Sarandon adds: "They [the studio] didn't expect the story to be as sweet as that. I think they thought of it on a much broader level and they got some values that they hadn't anticipated from the relationship between the two women; they were actually moved by it, which is something that I was happy with by the end."

The film isn't without its raunchy moments, however, given that it is about two women who were infamous for the number of rock stars' pants they were able to get into and the number of 'cock' pictures they took as a result.

The 'cock' photo scene, for instance (when the women look back on their collection after a drunken night out), is one which provoked a lot of laughter at the press conference, especially when Sarandon confirmed that they had not been expecting to see real pictures of men's penises.

"I mean, the joint wasn't real so why would the other joints be real?" she joked. "So yeah, we were surprised and we wanted to make sure the crew hadn't participated!

"But it [the scene] was so ludicrous, that we just rolled the cameras and started improvising, before we got used to the idea. After about 40 minutes, it wouldn't have been shocking, so we just kind of laughed and got through it."

Aside from the humour, though, the film goes on to explore whether the 'Banger Sisters' are happy with the way their lives have turned out, exposing regrets and missed opportunities along the way. It was little surprise, therefore, that questions turned to the personal lives of the stars - both of whom have been romantically linked to the same people for a number of years.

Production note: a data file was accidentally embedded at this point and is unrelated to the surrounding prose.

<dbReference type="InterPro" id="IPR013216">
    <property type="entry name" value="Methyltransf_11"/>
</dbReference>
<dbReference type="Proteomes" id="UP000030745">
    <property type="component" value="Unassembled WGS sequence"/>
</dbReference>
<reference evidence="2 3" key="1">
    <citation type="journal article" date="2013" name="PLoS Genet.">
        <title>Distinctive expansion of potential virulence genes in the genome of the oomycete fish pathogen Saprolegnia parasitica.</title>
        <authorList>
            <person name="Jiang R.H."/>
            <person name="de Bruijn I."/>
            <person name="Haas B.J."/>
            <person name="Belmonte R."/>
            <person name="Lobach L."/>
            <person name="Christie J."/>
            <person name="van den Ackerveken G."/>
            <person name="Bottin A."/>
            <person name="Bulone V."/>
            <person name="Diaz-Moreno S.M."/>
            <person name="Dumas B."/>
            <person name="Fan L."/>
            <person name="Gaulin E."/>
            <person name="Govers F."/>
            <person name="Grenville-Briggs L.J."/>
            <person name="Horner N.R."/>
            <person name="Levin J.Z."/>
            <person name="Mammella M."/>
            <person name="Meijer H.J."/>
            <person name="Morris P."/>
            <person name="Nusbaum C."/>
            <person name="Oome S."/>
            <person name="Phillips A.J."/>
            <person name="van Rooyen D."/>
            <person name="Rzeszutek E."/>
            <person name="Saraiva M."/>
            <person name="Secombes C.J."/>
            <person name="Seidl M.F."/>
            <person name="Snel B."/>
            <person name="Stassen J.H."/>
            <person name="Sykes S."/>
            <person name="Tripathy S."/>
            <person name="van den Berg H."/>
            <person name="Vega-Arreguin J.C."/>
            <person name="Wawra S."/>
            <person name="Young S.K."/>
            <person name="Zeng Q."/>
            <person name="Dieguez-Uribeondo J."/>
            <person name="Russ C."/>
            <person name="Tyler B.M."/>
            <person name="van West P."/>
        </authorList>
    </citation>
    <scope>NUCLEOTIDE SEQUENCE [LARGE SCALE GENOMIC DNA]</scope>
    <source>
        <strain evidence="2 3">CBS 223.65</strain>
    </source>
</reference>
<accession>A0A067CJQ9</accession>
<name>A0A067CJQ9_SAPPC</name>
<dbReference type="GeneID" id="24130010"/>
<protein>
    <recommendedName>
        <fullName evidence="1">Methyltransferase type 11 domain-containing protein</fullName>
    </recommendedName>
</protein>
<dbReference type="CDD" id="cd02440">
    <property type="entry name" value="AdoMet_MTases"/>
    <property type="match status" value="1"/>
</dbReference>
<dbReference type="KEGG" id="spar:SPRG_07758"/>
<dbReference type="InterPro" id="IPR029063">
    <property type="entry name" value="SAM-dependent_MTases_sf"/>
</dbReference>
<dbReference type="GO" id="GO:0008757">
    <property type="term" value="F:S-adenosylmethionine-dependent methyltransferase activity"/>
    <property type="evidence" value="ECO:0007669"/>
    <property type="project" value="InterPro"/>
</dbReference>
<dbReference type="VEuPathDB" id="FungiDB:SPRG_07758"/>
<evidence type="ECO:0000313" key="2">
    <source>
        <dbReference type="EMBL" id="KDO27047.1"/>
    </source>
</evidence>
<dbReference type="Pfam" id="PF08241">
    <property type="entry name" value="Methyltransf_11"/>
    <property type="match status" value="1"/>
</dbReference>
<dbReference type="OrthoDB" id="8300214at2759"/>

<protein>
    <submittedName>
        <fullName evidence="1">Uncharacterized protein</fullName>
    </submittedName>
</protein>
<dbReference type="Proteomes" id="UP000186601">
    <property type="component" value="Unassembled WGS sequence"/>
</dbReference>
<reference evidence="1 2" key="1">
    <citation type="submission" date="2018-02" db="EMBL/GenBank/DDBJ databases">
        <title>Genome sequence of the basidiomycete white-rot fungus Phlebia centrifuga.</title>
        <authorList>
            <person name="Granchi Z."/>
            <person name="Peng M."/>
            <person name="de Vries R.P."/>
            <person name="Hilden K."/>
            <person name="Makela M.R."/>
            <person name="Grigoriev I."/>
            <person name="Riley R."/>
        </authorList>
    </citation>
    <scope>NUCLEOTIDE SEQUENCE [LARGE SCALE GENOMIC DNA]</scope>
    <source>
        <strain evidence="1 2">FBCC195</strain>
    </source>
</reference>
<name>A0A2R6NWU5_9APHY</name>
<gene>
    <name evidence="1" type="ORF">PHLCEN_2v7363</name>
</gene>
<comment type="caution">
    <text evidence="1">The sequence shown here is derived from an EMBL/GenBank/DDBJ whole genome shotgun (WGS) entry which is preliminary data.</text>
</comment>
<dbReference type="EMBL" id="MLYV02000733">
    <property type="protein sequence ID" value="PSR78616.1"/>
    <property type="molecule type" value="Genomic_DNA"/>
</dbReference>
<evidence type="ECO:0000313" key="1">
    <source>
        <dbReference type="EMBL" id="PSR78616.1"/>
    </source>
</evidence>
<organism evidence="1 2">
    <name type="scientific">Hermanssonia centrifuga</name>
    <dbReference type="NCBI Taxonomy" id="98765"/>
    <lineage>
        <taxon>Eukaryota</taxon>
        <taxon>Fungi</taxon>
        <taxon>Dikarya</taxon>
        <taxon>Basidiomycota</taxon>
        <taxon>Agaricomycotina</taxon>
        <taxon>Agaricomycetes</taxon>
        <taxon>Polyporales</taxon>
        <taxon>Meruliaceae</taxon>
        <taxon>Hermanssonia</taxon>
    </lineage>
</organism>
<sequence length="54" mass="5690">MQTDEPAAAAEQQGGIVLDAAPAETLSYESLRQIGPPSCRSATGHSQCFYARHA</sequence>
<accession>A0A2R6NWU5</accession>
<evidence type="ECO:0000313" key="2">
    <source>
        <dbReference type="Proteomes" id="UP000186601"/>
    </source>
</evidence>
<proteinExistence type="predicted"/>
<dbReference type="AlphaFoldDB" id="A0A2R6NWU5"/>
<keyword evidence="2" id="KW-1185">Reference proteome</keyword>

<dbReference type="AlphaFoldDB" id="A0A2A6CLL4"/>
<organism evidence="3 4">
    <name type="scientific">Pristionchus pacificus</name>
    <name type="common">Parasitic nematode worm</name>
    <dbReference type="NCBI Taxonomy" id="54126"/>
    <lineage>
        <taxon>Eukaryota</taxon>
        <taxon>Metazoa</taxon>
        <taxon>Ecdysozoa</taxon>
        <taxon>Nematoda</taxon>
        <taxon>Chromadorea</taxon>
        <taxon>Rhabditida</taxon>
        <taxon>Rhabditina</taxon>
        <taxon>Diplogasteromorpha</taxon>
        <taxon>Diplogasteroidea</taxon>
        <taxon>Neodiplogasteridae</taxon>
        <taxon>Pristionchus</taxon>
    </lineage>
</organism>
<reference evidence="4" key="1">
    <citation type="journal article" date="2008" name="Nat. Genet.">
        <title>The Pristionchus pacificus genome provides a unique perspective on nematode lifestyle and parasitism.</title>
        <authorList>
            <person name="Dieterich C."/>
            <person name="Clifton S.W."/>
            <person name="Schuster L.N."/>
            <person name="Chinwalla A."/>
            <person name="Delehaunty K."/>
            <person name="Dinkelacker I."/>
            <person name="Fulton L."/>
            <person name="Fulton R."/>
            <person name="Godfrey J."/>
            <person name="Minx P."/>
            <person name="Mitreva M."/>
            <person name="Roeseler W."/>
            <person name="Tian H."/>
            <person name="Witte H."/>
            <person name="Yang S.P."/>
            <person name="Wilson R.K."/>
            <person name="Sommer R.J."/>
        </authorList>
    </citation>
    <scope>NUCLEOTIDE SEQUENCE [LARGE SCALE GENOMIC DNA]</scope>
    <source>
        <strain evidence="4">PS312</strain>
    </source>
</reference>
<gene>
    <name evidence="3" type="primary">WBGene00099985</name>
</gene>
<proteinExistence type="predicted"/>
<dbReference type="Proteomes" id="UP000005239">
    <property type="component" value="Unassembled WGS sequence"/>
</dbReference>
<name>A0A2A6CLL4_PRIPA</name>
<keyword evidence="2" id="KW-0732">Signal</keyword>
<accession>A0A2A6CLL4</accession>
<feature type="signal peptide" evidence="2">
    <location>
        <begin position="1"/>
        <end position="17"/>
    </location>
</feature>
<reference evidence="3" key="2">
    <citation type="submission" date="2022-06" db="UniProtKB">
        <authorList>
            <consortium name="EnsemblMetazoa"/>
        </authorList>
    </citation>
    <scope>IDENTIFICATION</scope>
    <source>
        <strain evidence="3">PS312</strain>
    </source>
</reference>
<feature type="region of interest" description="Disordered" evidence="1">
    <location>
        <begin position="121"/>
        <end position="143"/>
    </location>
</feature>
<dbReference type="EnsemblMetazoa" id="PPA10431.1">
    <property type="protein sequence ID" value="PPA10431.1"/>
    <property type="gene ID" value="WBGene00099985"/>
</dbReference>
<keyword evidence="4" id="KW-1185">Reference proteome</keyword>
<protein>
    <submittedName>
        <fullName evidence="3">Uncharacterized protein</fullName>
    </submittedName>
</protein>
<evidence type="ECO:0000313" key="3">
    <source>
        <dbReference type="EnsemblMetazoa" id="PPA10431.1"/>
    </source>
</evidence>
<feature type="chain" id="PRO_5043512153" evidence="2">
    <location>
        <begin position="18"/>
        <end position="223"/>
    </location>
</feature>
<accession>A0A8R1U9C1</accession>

In Hawn's case, she and Kurt Russell will be celebrating 20 years of being together on February 14, while Sarandon has been with actor/director, Tim Robbins, for 15 years. Neither couple is married.

For Sarandon, this stems from a 'phobia' or 'hang-up' about not being perceived as a unit by people, although she doesn't believe this makes them any less committed, while for Hawn, it comes from a similar desire not to be perceived as a unit. That said, she remains committed to her relationship with Russell and even had a few tips for ensuring longevity.

She said: "People forget to charm each other. You start looking outside of your relationship. But relationships are hard, they can be very troubling sometimes.

"You get to a certain point and, you know, the passion isn't there and your sexuality goes up and down and it happens to everybody. But what does happen, unconsciously, is that you start to seduce everybody else except the person you're with. You stop charming them.

"Kurt and I have talked about this a lot. You know, 'why would I choose to charm someone else and not him?' But when we're finished charming each other, then we're in trouble. So I do charm him, I want him to find me attractive and to like me, and he wants me to like him. It's an intention that helps to keep the relationship spiffy."